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Reprod Biomed Online. 2004 Jun;8(6):616-27.

Role of antioxidants in treatment of male infertility: an overview of the literature.

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1
Centre for Advanced Research in Human Reproduction, Infertility, and Sexual Function, Glickman Urological Institute and Dept. of Obstetrics and Gynecology, Cleveland Clinic Foundation, 9500 Euclid Avenue, Desk A19.1, Cleveland, OH, USA. agarwaa@ccf.org

Abstract

Seminal oxidative stress in the male reproductive tract is known to result in peroxidative damage of the sperm plasma membrane and loss of its DNA integrity. Normally, a balance exists between concentrations of reactive oxygen species and antioxidant scavenging systems. One of the rational strategies to counteract the oxidative stress is to increase the scavenging capacity of seminal plasma. Numerous studies have evaluated the efficacy of antioxidants in male infertility. In this review, the results of different studies conducted have been analysed, and the evidence available to date is provided. It was found that although many clinical trials have demonstrated the beneficial effects of antioxidants in selected cases of male infertility, some studies failed to demonstrate the same benefit. The majority of the studies suffer from a lack of placebo-controlled, double-blind design, making it difficult to reach a definite conclusion. In addition, investigators have used different antioxidants in different combinations and dosages for varying durations. Pregnancy, the most relevant outcome parameter of fertility, was reported in only a few studies. Most studies failed to examine the effect of antioxidants on a specific group of infertile patients with high oxidative stress. Multicentre, double-blind studies with statistically accepted sample size are still needed to provide conclusive evidence on the benefit of antioxidants as a treatment modality for patients with male infertility.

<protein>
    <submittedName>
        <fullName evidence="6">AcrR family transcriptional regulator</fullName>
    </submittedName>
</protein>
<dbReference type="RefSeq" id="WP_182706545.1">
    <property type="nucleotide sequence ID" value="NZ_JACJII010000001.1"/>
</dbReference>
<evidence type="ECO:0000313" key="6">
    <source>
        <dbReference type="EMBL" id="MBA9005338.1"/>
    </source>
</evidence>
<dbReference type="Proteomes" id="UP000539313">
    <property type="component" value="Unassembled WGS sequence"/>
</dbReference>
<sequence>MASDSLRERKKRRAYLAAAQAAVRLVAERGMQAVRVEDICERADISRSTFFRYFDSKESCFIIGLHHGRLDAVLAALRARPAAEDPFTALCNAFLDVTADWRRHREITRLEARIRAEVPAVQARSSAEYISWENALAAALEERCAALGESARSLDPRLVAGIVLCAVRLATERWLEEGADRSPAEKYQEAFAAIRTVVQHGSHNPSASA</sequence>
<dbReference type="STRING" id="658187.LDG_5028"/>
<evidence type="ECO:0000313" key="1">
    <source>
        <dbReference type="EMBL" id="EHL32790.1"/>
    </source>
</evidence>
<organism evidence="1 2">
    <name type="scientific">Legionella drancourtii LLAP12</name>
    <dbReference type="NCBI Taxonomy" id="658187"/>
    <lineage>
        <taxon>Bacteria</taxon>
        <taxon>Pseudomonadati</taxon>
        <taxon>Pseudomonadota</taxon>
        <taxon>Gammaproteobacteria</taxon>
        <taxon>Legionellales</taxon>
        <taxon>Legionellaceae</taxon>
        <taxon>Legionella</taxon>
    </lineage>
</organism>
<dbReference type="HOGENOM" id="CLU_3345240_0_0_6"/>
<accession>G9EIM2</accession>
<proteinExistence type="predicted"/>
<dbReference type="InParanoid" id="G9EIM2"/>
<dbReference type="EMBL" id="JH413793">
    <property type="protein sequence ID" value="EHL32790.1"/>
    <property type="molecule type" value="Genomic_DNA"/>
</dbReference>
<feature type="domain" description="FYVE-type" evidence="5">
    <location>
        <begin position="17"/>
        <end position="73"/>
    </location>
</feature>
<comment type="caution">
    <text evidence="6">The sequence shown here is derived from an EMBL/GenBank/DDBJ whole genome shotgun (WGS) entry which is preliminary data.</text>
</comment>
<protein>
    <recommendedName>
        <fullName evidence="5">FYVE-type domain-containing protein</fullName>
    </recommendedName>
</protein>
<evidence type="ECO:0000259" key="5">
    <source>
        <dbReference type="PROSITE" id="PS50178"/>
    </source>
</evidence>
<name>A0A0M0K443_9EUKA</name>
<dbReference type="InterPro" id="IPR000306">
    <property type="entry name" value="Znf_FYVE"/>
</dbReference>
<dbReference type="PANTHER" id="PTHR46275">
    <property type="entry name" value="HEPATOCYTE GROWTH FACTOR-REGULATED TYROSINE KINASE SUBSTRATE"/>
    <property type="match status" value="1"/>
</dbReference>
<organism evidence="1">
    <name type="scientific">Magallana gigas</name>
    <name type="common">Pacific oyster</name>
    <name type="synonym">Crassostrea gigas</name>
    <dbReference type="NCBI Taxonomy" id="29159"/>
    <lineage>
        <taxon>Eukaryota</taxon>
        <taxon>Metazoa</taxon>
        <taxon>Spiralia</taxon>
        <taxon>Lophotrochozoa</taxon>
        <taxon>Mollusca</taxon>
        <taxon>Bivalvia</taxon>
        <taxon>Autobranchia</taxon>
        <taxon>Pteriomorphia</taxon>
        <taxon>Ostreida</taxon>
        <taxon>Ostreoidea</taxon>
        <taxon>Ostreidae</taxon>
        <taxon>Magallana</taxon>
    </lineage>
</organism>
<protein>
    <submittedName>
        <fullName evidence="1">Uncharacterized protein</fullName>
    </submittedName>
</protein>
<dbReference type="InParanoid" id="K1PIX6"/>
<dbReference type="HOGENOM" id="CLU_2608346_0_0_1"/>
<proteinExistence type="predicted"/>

PMID:
15169573
[Indexed for MEDLINE]

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